yeah, i think the standard armour package leaves out a lot, but it's definately better than LAV-III armour in terms of thickness and slope. (Casr says LAV-III hull armour is 1/2" steel) I know there's an up-armoured model of the CV-90-40 the Swedish army uses, designed to protect against landmines and such. i'm pretty sure there will be an aftermarket ERA applique kit or two in the near future. modern ERA can do quite a bit.. the Casr article on lightweight armour had a link to a page talking about Russian heavy ERA (Kontakt-5) which apparently can defeat APFSDS ammunition :o

http://armor.kiev.ua/fofanov/index.html

(you have to scroll down to the bottom)
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Offline Tango2Bravo

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Re: The CV90 Fan Page
« Reply #28 on: March 16, 2005, 23:53:22 »
Perhaps we need a separate thread for Russian arms and armour claims. 

Going back to the CV90, I don't think that ERA is going to make a CV90 (or any other light vehicle) able to take a hit from a tank gun in the near future.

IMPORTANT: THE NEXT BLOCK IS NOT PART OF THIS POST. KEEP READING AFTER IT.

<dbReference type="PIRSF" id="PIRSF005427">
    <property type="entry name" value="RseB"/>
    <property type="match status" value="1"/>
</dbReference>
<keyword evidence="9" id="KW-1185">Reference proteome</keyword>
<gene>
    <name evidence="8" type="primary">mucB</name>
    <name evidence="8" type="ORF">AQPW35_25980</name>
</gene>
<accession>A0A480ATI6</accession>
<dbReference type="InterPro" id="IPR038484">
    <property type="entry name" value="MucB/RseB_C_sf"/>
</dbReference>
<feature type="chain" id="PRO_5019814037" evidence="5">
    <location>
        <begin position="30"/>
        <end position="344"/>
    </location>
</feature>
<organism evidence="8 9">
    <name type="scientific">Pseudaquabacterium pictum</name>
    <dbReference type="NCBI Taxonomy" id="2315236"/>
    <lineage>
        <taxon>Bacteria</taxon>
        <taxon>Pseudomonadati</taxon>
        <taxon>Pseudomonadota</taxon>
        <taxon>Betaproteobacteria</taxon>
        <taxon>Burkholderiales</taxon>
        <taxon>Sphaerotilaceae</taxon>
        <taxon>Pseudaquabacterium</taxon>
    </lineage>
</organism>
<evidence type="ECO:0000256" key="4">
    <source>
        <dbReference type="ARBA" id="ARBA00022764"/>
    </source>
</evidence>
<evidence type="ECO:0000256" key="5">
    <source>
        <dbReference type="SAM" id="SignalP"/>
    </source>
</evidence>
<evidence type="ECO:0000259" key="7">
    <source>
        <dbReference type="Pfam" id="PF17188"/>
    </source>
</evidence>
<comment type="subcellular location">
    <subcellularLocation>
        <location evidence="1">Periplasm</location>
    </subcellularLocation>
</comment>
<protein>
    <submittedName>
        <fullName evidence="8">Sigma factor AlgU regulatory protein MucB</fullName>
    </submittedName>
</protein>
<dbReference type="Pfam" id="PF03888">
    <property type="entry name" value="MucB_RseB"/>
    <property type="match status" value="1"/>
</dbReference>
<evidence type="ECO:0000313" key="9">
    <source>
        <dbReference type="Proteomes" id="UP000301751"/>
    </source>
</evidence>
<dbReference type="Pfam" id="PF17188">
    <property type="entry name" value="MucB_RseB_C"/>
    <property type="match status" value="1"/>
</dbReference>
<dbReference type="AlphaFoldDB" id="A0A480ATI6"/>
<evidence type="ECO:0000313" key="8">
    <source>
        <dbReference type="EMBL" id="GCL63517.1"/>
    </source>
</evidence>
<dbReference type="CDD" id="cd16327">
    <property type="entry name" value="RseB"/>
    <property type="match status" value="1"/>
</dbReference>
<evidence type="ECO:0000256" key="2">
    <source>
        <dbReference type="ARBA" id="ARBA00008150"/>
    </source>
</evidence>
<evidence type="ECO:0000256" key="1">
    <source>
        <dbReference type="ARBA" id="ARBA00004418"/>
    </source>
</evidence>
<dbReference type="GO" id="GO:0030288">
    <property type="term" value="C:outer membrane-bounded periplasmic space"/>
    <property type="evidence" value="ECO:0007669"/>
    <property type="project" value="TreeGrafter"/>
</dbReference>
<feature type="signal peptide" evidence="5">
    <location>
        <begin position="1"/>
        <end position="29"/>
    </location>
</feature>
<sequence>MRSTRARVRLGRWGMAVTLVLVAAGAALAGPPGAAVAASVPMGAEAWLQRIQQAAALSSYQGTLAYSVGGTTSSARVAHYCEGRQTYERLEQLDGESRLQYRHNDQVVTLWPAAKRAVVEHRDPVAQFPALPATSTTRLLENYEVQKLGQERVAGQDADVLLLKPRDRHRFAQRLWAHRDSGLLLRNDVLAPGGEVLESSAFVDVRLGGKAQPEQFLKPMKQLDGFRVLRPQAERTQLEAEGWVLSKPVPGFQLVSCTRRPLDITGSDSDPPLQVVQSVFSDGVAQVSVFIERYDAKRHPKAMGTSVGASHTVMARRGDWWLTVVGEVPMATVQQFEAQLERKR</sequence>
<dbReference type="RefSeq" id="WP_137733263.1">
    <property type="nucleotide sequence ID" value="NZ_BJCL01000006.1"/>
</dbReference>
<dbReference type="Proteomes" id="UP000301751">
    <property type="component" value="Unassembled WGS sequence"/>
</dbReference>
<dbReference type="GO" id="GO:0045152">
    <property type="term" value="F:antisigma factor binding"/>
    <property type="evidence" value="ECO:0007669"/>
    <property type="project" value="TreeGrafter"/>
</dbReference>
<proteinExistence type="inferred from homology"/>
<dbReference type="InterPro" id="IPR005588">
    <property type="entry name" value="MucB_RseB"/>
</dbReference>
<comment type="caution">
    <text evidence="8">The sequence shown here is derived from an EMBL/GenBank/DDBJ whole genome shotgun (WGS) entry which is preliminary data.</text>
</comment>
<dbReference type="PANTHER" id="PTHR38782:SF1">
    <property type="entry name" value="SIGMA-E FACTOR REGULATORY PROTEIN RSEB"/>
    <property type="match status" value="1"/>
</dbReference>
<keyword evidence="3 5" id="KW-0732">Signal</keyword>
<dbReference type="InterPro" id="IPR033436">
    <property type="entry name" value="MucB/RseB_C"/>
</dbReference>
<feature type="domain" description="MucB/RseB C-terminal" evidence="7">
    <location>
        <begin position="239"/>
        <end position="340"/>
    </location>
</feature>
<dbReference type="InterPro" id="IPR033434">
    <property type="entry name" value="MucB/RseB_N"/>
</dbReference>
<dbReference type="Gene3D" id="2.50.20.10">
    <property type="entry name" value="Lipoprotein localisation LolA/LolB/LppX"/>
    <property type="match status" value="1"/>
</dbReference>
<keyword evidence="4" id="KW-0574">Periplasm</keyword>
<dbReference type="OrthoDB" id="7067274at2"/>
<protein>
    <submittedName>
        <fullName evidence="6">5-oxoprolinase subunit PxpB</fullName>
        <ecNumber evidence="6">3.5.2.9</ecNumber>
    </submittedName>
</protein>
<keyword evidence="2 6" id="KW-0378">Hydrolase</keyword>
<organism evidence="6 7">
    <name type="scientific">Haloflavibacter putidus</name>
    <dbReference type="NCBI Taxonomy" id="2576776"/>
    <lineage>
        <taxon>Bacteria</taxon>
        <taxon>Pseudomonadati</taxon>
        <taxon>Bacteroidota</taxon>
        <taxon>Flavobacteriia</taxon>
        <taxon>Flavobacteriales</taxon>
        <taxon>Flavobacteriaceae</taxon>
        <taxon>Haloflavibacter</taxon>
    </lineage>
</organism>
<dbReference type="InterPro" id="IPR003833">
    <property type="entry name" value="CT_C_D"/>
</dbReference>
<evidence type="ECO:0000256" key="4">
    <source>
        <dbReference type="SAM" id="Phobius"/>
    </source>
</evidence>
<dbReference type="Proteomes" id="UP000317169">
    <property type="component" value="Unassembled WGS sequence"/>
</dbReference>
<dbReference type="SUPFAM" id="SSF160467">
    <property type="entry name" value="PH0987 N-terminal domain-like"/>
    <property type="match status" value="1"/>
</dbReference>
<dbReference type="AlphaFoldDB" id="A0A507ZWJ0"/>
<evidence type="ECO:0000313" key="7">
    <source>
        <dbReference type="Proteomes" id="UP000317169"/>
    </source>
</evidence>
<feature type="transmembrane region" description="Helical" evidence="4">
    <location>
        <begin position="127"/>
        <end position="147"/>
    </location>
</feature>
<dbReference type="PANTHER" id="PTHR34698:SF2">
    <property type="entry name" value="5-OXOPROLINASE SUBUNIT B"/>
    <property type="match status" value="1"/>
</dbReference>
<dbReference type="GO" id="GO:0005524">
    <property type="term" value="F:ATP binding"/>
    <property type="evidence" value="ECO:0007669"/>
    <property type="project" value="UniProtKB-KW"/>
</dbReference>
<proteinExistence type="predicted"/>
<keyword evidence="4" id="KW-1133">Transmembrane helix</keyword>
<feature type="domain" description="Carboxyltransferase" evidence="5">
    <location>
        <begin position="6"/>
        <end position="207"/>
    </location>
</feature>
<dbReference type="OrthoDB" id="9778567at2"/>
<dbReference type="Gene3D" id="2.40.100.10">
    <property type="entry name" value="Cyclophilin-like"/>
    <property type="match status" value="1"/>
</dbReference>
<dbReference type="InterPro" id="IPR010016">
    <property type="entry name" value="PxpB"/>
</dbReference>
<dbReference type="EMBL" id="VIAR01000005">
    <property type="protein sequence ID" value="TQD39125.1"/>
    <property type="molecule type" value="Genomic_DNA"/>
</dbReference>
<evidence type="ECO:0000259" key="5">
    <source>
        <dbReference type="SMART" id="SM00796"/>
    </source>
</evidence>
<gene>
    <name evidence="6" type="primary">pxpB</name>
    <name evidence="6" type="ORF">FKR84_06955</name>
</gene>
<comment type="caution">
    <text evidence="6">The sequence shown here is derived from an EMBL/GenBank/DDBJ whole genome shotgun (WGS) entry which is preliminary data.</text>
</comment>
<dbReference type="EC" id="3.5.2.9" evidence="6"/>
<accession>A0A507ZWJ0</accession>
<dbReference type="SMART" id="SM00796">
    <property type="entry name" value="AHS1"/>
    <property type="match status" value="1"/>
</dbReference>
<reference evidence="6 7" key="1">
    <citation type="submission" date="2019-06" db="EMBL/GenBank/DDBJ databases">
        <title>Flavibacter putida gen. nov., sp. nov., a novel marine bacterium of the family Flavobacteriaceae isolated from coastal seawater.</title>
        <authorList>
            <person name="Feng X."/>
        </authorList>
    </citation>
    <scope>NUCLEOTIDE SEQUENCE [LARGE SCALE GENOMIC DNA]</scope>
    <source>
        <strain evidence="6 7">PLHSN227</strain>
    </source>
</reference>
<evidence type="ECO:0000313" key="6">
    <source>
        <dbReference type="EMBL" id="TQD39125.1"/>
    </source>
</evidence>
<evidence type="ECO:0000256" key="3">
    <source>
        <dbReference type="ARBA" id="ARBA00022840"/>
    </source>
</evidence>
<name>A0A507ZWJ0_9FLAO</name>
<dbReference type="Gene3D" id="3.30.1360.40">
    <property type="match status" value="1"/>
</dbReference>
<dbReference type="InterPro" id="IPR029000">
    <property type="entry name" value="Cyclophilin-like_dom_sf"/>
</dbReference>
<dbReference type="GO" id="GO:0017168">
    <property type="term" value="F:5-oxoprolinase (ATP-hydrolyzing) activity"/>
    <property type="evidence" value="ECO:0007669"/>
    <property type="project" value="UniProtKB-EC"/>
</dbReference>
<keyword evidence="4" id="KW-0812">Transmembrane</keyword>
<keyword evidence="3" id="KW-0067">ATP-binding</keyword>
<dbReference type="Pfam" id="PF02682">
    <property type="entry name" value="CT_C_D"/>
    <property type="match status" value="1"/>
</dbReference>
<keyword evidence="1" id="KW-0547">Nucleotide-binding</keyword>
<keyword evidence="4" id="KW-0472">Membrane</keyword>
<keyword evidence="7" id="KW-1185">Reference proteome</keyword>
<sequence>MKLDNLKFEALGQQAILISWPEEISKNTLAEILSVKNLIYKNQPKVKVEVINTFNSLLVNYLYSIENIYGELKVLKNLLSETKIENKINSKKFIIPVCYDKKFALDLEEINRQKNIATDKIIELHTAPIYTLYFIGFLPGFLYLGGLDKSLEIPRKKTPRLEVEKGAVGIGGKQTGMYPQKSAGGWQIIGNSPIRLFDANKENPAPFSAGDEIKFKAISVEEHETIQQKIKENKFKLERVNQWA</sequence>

2B 
Well-trained, older Panzer crews are the decisive factor for success...It is preferable to start off with fewer Panzers than to set out with young crews who lack combat experience.

 - Verbal report of Gen Balck 1943

Offline Thucydides

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Re: The CV90 Fan Page
« Reply #29 on: March 17, 2005, 00:57:24 »
In the early 1980s, the DOD, rattled by qualitative improvements in Russian military systems began a program to create the "Block III" tank. Fortunately, it was a paper vehicle, with the armoured envelope and 140mm cannon estimated to push the weight into the 80,000kg mark, far beyond what most roads and bridges could handle. This is hardly a new conceit, at the end of WW II all armies were rushing very massive vehicles into production (JS III, T-10, Conquerer), and the Germans had the Maus and E-100, both of which weighed an astonishing 100 tonnes!

Cooler heads prevailed, and the mainstream of tank development from Generation One onwards has been to balance mobility protection and firepower as much as possible.